The binomial formula states that for $x,y \in \mathbb{R}$ and $n \in \mathbb{N}^+$ we have $(x + y)^n = \sum_{k=0}^n {n \choose k} x^k y^{n-k}.$

There are several ways to prove this formula. Here I would like to offer an informal proof based on combinatorics.

Before I start the proof, I'd like to revisit a useful fact from from basic algebra. Consider this well-known equation, $(a + b) (c + d) = ac + ad + bc + bd,$ and note that the right-hand side is a sum of all possible products where each factor is "picked" from each of the parentheses on the left hand side. For example, the product $ad$ stems from $a$ that is "picked" from $(a+b)$ and $d$ is "picked" from $(c+d)$. This pattern works for any number of parentheses. For example, note how this property holds in this slighty more advanced example where I have emphasized the $bde$ term for illustration: $(a + \underline{b}) (c + \underline{d}) (\underline{e} + f) = ace + acf + ade + adf + bce + bcf + \underline{bde} + bdf.$

This is starting to smell like a combinatorics problem!

Let us also consider the expansion of this special case: $(x+y) (x+y) (x+y).$

Can we determine how many of the resulting terms will be equal to for example $xxy$ without actually doing the algebraic expansion? Based on the observation made above, it hopefully should now be fairly easy to see that the only terms (of the expanded sum) that are equal to $xxy$ will be these:

- $xxy$ (picking $x$ from the first two parentheses, and $y$ from the last),
- $xyx$ (picking $x$ from the first and last parentheses , and $y$ from the second),
- $yxx$ (picking $x$ from the last two parentheses, and $y$ from the first).

There are no other possibilities so the answer is that 3 of the resulting terms will equal $xxy$.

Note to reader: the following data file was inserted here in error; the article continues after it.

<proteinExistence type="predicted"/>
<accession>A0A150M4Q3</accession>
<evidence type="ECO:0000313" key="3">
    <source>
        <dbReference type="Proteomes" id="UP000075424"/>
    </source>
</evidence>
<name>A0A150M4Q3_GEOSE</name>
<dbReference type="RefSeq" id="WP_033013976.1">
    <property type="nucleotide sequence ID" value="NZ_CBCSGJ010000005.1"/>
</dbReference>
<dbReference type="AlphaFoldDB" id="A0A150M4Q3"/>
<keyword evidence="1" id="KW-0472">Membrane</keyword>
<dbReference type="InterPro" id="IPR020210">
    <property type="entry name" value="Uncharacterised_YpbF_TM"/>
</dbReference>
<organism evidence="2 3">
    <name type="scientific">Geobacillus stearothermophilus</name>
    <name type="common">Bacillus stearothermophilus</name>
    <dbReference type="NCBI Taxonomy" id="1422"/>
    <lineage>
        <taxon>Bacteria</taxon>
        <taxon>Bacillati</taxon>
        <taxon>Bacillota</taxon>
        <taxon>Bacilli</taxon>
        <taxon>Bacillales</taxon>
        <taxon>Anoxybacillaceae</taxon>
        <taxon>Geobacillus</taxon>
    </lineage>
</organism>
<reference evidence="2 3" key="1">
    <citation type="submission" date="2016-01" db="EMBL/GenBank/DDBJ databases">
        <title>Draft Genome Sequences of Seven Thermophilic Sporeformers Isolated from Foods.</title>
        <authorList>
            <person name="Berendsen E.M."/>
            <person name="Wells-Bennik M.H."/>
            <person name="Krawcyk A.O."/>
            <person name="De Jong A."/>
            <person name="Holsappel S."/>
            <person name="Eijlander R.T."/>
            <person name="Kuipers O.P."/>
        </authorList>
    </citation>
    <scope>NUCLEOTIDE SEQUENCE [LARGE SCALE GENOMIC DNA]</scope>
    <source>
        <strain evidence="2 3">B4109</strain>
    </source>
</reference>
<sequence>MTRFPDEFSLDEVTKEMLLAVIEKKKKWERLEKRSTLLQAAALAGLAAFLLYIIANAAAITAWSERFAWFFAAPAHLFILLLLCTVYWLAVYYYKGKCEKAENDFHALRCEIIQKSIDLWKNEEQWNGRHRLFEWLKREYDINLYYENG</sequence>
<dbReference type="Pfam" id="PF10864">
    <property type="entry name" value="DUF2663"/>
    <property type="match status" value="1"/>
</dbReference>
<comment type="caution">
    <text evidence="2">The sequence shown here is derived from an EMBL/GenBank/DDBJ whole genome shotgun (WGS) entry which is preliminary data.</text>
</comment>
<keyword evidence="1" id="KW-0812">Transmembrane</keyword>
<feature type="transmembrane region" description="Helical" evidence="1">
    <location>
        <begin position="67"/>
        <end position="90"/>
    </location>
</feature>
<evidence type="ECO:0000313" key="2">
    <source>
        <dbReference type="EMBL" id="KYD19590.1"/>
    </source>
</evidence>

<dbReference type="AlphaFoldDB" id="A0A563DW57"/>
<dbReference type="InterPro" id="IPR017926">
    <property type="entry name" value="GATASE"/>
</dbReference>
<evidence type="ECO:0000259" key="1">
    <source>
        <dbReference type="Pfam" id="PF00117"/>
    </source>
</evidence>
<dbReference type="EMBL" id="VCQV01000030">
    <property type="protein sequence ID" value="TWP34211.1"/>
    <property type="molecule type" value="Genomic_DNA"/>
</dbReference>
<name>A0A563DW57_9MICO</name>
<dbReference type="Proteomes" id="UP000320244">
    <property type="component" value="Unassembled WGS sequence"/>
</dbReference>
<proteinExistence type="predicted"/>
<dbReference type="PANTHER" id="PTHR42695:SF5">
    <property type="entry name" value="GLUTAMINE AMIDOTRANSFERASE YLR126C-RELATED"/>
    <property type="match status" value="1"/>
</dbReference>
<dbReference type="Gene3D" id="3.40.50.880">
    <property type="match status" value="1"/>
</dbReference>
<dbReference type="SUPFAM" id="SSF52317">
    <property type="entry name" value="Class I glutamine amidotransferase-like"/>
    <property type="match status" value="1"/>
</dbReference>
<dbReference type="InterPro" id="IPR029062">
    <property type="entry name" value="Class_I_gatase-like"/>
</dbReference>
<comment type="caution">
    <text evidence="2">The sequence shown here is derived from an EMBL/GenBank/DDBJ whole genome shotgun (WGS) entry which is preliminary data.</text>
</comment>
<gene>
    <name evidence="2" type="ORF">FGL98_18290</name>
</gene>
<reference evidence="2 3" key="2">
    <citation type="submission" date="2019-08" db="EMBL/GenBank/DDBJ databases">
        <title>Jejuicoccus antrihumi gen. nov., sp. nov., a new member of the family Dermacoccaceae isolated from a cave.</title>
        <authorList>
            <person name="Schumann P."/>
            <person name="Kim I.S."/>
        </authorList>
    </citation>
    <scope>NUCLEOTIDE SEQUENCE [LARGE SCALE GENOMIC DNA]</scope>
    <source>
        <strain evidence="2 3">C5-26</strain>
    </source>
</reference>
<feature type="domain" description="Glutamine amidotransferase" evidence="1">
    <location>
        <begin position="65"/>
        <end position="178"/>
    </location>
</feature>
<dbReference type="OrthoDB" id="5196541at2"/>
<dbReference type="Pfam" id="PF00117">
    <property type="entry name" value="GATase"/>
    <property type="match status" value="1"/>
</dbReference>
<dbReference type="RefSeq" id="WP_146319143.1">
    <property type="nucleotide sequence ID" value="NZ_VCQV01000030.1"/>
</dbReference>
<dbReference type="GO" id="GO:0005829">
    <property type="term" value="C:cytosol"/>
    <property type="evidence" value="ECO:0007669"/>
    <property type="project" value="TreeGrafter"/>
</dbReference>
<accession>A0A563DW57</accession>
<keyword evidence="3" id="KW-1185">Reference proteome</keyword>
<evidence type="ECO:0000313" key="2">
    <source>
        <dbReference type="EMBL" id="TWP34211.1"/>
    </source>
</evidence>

Let's try to rephrase the question in combinatorics lingo: In how many ways can you choose two $x$s from a total of 3 parentheses? It is exactly questions like that that can be answered using the binomial coefficients. If we use the binomial coefficient to answer the question, we luckily get the same answer: ${3 \choose 2} = \frac{3!}{2! (3-2)!} = 3.$

The fact that we can answer this question without actually expanding the parentheses algebraically will be become useful in the following.

Now let us consider the expression $(x + y)^n = \underbrace{(x+y) \ldots (x+y)}_{n\text{ times}}.\tag{1}$

Using the rule established above, we can say that the full expansion of this expression will be a sum of products where each product has $n$ factors (since each product "picks up" one factor from each parentheses).

Since we are only dealing with two variables ($x$ and $y$) we also know that the number of $x$s in each product will be $k \in \{ 0, \ldots , n \}$ and the number of $y$s will be $n-k$ (because the number of factors is $n$). This means that all terms will look like $x^k y^{n-k}$. Based on this we now know we can write equation 1 as $(x + y)^n = \sum_{k=0}^n a_k x^{n-k} y^k\tag{2}$ where $a_k$ are positive integers. We now only need to find an expression for $a_k$, that is to find out how many terms of the expansion imathuals $x^k y^{n-k}$ (for a given $k$). What we are really asking is this: In how many ways is it possible to pick $k$$x$s from $n$ parentheses? As explained in the simpler case above, the answer to such questions are the binomial coefficients, i.e. $a_k = {n \choose k}$.

Plugging this expression for $a_k$ into equation 2 we get the full binomial formula: $(x + y)^n = \sum_{k=0}^n {n \choose k} x^k y^{n-k}.$